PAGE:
philip johndrow

I have a birthday tradition - one that may cause some of my family to chuckle - where I run at least one minute for every year I have lived. Since I have just reached 60 this year's run was more of a challenge, but I was more worried about the number than how I felt after the run. I do a good job taking care of myself by exercising and eating healthy, but do I want to be remembered as the weird dad or crazy grandpa who was always working out?

Thinking about this tradition was a reminder that my birthday isn't just a time for me to celebrate with friends and family, it's also a time of reflection. I think about how happy I am to be around for another year. And I also reflect on how I will be remembered.

I started to understand my legacy after going through a program a few years ago. I always knew I wanted to positively impact those around me - and those who would come after me. And as all good leaders know, one must lead by example. To start setting this example, I knew I needed to make some changes in the way I was living my home life.

If you've ever thought about how to leave your legacy and were at a loss for words, you're not alone. I've been there before.Philip F. Johndrow

To start, I defined my purpose, which was to live a life dedicated to serving and helping others. I feel that I am at a time in my life where I have spent my whole life developing as a leader, and now I want to spend the rest of my life helping to develop others into leaders - or whatever it is that fulfills them.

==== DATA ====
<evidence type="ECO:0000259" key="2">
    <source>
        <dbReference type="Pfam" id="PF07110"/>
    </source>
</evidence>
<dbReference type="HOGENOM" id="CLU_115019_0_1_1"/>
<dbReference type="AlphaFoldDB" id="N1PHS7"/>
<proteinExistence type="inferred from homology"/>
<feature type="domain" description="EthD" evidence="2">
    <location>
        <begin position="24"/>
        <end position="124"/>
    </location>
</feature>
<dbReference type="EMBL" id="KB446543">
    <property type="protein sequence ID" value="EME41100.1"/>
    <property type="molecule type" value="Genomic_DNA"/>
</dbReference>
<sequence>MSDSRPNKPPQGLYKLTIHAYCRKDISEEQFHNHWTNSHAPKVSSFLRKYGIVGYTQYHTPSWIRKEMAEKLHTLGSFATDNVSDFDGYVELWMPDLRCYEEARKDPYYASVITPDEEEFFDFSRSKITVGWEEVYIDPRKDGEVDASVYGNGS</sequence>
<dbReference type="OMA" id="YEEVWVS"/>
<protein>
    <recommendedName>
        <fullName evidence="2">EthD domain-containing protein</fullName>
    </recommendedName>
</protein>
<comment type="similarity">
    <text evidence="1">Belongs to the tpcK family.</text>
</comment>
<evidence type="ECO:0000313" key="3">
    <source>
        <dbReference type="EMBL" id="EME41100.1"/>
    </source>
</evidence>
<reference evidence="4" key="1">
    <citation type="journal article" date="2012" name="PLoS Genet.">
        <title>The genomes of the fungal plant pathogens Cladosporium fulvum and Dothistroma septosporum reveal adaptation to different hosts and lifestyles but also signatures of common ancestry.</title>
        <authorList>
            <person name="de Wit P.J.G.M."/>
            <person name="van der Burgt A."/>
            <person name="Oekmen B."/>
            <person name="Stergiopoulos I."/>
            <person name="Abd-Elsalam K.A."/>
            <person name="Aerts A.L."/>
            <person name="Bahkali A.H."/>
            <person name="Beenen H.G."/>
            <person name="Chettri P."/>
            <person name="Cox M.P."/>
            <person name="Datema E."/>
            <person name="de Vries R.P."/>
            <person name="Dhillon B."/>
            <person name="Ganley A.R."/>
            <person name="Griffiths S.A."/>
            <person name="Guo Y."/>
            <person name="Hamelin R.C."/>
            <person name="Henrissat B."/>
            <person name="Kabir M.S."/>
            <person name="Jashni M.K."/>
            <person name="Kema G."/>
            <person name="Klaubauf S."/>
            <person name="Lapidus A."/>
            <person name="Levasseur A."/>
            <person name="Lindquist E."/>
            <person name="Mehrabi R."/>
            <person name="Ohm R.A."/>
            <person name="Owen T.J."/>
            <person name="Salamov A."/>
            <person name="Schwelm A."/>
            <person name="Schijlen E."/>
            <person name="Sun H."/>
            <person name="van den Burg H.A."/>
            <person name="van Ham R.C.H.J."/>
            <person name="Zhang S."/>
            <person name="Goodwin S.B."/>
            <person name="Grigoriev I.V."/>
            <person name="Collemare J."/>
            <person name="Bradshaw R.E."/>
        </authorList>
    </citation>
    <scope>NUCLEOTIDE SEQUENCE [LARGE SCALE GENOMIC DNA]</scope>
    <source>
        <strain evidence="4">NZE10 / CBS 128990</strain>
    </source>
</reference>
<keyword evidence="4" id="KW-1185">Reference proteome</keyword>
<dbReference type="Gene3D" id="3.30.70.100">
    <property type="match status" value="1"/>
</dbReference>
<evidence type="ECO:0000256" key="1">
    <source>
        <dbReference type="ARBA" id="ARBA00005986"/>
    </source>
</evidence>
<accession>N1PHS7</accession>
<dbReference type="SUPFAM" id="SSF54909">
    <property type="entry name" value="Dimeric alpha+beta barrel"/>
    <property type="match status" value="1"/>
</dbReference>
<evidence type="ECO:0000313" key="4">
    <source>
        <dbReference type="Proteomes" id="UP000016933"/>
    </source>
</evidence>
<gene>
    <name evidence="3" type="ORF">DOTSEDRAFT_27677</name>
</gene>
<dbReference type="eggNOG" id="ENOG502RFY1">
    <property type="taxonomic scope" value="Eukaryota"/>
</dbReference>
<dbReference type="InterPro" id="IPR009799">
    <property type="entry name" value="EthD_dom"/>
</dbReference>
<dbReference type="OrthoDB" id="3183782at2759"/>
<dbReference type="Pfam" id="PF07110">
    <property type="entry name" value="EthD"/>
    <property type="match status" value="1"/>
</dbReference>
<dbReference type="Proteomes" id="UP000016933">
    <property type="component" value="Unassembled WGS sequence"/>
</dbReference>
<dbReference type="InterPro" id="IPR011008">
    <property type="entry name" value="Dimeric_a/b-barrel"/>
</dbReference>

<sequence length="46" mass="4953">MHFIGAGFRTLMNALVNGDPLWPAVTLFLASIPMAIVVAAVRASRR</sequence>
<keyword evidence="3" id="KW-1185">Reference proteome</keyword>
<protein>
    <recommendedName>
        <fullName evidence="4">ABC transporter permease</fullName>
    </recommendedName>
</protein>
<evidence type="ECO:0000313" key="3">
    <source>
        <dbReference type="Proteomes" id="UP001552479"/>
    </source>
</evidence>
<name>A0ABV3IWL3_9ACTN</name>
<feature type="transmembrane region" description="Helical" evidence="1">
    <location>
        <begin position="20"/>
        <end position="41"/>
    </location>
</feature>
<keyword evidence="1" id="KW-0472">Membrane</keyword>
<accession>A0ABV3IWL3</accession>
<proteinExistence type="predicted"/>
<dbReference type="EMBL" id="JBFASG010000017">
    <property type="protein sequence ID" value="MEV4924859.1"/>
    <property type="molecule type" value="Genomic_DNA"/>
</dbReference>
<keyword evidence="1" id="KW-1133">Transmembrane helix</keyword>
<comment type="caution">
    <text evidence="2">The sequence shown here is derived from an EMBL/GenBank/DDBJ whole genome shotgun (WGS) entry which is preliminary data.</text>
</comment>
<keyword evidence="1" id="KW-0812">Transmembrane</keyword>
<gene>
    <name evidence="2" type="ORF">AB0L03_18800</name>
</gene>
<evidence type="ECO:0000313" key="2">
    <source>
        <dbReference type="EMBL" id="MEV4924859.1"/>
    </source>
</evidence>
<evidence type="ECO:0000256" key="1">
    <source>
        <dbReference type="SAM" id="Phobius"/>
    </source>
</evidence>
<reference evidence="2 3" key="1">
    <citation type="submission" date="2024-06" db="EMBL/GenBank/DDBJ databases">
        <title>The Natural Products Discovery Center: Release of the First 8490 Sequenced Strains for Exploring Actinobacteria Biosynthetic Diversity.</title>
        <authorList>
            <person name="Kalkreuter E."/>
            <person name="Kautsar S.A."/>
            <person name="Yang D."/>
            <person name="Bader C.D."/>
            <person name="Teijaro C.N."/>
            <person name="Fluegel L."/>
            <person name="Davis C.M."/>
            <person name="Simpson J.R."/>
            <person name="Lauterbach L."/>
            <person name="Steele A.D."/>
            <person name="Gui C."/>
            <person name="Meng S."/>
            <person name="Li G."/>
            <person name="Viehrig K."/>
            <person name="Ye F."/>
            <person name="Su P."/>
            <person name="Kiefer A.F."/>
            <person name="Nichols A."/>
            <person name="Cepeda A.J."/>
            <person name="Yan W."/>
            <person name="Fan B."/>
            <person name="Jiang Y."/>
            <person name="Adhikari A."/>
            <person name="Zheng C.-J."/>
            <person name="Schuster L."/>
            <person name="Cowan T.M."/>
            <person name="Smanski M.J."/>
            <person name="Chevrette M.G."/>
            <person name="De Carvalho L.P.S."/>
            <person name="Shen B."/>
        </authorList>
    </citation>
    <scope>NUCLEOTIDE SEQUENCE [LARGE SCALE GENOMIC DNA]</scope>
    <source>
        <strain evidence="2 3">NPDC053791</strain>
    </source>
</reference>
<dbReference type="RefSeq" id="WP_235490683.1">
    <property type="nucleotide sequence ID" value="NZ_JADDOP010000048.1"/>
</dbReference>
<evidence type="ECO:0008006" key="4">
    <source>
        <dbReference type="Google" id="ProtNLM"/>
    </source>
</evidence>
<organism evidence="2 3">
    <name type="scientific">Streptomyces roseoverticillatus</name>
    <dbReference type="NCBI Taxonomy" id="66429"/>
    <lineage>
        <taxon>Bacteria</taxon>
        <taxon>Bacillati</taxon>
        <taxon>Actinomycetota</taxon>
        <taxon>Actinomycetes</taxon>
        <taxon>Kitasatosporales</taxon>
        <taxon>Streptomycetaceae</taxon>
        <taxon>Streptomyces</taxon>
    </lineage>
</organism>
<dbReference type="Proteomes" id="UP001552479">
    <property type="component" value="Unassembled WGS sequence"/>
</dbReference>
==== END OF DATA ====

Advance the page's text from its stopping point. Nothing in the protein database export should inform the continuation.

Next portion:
Next was dedication to my family. This past weekend was Easter, and my wife and I bought a waterslide for our grandkids. At first some of the kids were afraid to go down the slide because they were afraid of getting splashed, but when they saw how much fun everyone was having, they joined in.

After that, the Easter Egg Hunt started. I enjoyed watching my older grandkids scramble to find the golden egg containing a $10 bill. The younger kids were having a blast picking up all of the other eggs, all of which contained a $1 bill. Their enjoyment came from finding any egg - it could be candy or money or just an egg. To them, the entire journey was fun, and it turns out that the younger kids collected more money than the older kids who were laser-focused on finding that golden egg.

But I felt like the biggest winner of them all. I got to spend a day with my family while they played, splashed, and searched for eggs on a beautiful Easter Sunday. I was dedicating time to my family.

The younger kids definitely had something figured out. Sometimes we become so fixated on the big prize that we miss all of the small opportunities along the way. Too often in life we don't want to take our eyes off the prize, so we forget there is more than one prize to be won. Don't be so focused on the destination that you forget about the journey.

As much as we would all like to be the one who gets the golden egg, maybe our legacy is to help those around us find their eggs along the way, or to get the courage to make the big splash down the water slide? Consider your purpose, the impact that you want to make, and what you need to do to get to that point.

I want my legacy to be all I have done to help and serve others, while finding time to dedicate to my family. As a leader there are few things more fulfilling than developing others and passing that spirit of service down the line.